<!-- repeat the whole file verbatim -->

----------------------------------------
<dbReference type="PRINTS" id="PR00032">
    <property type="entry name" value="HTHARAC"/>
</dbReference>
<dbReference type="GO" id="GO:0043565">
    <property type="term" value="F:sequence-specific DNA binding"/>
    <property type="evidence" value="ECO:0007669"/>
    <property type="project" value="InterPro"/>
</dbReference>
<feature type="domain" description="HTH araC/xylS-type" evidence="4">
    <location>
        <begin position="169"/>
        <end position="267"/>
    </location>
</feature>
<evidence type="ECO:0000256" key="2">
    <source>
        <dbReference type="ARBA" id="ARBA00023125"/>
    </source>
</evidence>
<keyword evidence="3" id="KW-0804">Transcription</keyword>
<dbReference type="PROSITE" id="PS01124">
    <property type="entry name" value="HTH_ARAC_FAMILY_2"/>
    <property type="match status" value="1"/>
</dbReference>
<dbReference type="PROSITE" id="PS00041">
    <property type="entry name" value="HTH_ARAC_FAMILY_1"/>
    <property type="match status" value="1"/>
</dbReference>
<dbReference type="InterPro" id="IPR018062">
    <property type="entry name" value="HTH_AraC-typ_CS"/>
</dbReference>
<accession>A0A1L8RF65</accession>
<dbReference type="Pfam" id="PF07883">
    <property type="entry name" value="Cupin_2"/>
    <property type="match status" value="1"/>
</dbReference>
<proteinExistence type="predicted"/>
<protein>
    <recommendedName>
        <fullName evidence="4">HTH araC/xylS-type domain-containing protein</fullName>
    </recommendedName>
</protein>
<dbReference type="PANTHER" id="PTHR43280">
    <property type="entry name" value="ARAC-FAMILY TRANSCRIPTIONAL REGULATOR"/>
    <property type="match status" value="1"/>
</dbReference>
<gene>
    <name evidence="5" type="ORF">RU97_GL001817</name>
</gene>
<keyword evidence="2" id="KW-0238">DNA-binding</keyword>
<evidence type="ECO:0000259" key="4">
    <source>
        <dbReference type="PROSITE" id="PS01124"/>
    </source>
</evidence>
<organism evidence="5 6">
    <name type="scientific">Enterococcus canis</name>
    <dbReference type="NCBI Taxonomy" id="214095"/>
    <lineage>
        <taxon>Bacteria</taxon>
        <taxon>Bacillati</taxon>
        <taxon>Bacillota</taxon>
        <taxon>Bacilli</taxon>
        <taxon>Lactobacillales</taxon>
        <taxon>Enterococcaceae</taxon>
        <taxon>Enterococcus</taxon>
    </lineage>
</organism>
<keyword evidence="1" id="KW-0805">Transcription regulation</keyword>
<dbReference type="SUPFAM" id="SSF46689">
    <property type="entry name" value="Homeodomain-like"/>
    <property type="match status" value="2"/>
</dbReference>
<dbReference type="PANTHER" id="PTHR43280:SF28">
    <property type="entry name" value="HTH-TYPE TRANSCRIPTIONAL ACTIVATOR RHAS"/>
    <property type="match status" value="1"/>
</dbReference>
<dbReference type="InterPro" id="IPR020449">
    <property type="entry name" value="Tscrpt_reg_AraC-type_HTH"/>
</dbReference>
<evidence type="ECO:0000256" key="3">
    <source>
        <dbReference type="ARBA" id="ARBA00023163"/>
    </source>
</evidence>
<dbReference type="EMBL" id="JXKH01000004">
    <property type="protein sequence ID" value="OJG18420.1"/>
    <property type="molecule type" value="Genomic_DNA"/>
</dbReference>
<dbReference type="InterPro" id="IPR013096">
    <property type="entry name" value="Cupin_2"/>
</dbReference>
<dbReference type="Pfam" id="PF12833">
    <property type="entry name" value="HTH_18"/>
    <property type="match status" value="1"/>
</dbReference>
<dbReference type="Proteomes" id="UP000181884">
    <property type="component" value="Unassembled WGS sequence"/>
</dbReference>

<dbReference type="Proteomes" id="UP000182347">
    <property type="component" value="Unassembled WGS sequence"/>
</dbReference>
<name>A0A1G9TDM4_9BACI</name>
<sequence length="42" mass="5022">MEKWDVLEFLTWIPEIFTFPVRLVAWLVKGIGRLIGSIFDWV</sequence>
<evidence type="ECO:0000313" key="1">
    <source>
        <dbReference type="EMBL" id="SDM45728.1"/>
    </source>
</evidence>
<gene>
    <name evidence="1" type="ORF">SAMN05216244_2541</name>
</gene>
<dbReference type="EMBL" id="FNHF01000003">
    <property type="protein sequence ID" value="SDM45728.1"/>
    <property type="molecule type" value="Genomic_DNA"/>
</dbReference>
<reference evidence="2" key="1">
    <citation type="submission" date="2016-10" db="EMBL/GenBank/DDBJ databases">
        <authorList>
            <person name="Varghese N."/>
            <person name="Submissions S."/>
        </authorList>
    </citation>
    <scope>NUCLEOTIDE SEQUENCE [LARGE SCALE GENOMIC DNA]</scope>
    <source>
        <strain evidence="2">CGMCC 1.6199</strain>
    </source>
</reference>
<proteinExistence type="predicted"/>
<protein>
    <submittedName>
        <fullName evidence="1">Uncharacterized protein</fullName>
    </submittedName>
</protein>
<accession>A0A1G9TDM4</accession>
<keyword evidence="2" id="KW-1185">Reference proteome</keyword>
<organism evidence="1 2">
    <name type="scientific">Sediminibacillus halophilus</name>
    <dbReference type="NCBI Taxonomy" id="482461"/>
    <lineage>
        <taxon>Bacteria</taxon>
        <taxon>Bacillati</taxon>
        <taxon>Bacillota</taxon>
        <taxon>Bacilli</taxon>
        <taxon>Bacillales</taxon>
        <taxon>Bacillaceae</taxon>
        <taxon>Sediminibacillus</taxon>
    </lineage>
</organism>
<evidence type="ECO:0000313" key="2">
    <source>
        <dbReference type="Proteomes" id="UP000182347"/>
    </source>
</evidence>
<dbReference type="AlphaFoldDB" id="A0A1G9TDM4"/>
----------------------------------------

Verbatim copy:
<dbReference type="PRINTS" id="PR00032">
    <property type="entry name" value="HTHARAC"/>
</dbReference>
<dbReference type="GO" id="GO:0043565">
    <property type="term" value="F:sequence-specific DNA binding"/>
    <property type="evidence" value="ECO:0007669"/>
    <property type="project" value="InterPro"/>
</dbReference>
<feature type="domain" description="HTH araC/xylS-type" evidence="4">
    <location>
        <begin position="169"/>
        <end position="267"/>
    </location>
</feature>
<evidence type="ECO:0000256" key="2">
    <source>
        <dbReference type="ARBA" id="ARBA00023125"/>
    </source>
</evidence>
<keyword evidence="3" id="KW-0804">Transcription</keyword>
<dbReference type="PROSITE" id="PS01124">
    <property type="entry name" value="HTH_ARAC_FAMILY_2"/>
    <property type="match status" value="1"/>
</dbReference>
<dbReference type="PROSITE" id="PS00041">
    <property type="entry name" value="HTH_ARAC_FAMILY_1"/>
    <property type="match status" value="1"/>
</dbReference>
<dbReference type="InterPro" id="IPR018062">
    <property type="entry name" value="HTH_AraC-typ_CS"/>
</dbReference>
<accession>A0A1L8RF65</accession>
<dbReference type="Pfam" id="PF07883">
    <property type="entry name" value="Cupin_2"/>
    <property type="match status" value="1"/>
</dbReference>
<proteinExistence type="predicted"/>
<protein>
    <recommendedName>
        <fullName evidence="4">HTH araC/xylS-type domain-containing protein</fullName>
    </recommendedName>
</protein>
<dbReference type="PANTHER" id="PTHR43280">
    <property type="entry name" value="ARAC-FAMILY TRANSCRIPTIONAL REGULATOR"/>
    <property type="match status" value="1"/>
</dbReference>
<gene>
    <name evidence="5" type="ORF">RU97_GL001817</name>
</gene>
<keyword evidence="2" id="KW-0238">DNA-binding</keyword>
<evidence type="ECO:0000259" key="4">
    <source>
        <dbReference type="PROSITE" id="PS01124"/>
    </source>
</evidence>
<organism evidence="5 6">
    <name type="scientific">Enterococcus canis</name>
    <dbReference type="NCBI Taxonomy" id="214095"/>
    <lineage>
        <taxon>Bacteria</taxon>
        <taxon>Bacillati</taxon>
        <taxon>Bacillota</taxon>
        <taxon>Bacilli</taxon>
        <taxon>Lactobacillales</taxon>
        <taxon>Enterococcaceae</taxon>
        <taxon>Enterococcus</taxon>
    </lineage>
</organism>
<keyword evidence="1" id="KW-0805">Transcription regulation</keyword>
<dbReference type="SUPFAM" id="SSF46689">
    <property type="entry name" value="Homeodomain-like"/>
    <property type="match status" value="2"/>
</dbReference>
<dbReference type="PANTHER" id="PTHR43280:SF28">
    <property type="entry name" value="HTH-TYPE TRANSCRIPTIONAL ACTIVATOR RHAS"/>
    <property type="match status" value="1"/>
</dbReference>
<dbReference type="InterPro" id="IPR020449">
    <property type="entry name" value="Tscrpt_reg_AraC-type_HTH"/>
</dbReference>
<evidence type="ECO:0000256" key="3">
    <source>
        <dbReference type="ARBA" id="ARBA00023163"/>
    </source>
</evidence>
<dbReference type="EMBL" id="JXKH01000004">
    <property type="protein sequence ID" value="OJG18420.1"/>
    <property type="molecule type" value="Genomic_DNA"/>
</dbReference>
<dbReference type="InterPro" id="IPR013096">
    <property type="entry name" value="Cupin_2"/>
</dbReference>
<dbReference type="Pfam" id="PF12833">
    <property type="entry name" value="HTH_18"/>
    <property type="match status" value="1"/>
</dbReference>
<dbReference type="Proteomes" id="UP000181884">
    <property type="component" value="Unassembled WGS sequence"/>
</dbReference>

<dbReference type="Proteomes" id="UP000182347">
    <property type="component" value="Unassembled WGS sequence"/>
</dbReference>
<name>A0A1G9TDM4_9BACI</name>
<sequence length="42" mass="5022">MEKWDVLEFLTWIPEIFTFPVRLVAWLVKGIGRLIGSIFDWV</sequence>
<evidence type="ECO:0000313" key="1">
    <source>
        <dbReference type="EMBL" id="SDM45728.1"/>
    </source>
</evidence>
<gene>
    <name evidence="1" type="ORF">SAMN05216244_2541</name>
</gene>
<dbReference type="EMBL" id="FNHF01000003">
    <property type="protein sequence ID" value="SDM45728.1"/>
    <property type="molecule type" value="Genomic_DNA"/>
</dbReference>
<reference evidence="2" key="1">
    <citation type="submission" date="2016-10" db="EMBL/GenBank/DDBJ databases">
        <authorList>
            <person name="Varghese N."/>
            <person name="Submissions S."/>
        </authorList>
    </citation>
    <scope>NUCLEOTIDE SEQUENCE [LARGE SCALE GENOMIC DNA]</scope>
    <source>
        <strain evidence="2">CGMCC 1.6199</strain>
    </source>
</reference>
<proteinExistence type="predicted"/>
<protein>
    <submittedName>
        <fullName evidence="1">Uncharacterized protein</fullName>
    </submittedName>
</protein>
<accession>A0A1G9TDM4</accession>
<keyword evidence="2" id="KW-1185">Reference proteome</keyword>
<organism evidence="1 2">
    <name type="scientific">Sediminibacillus halophilus</name>
    <dbReference type="NCBI Taxonomy" id="482461"/>
    <lineage>
        <taxon>Bacteria</taxon>
        <taxon>Bacillati</taxon>
        <taxon>Bacillota</taxon>
        <taxon>Bacilli</taxon>
        <taxon>Bacillales</taxon>
        <taxon>Bacillaceae</taxon>
        <taxon>Sediminibacillus</taxon>
    </lineage>
</organism>
<evidence type="ECO:0000313" key="2">
    <source>
        <dbReference type="Proteomes" id="UP000182347"/>
    </source>
</evidence>
<dbReference type="AlphaFoldDB" id="A0A1G9TDM4"/>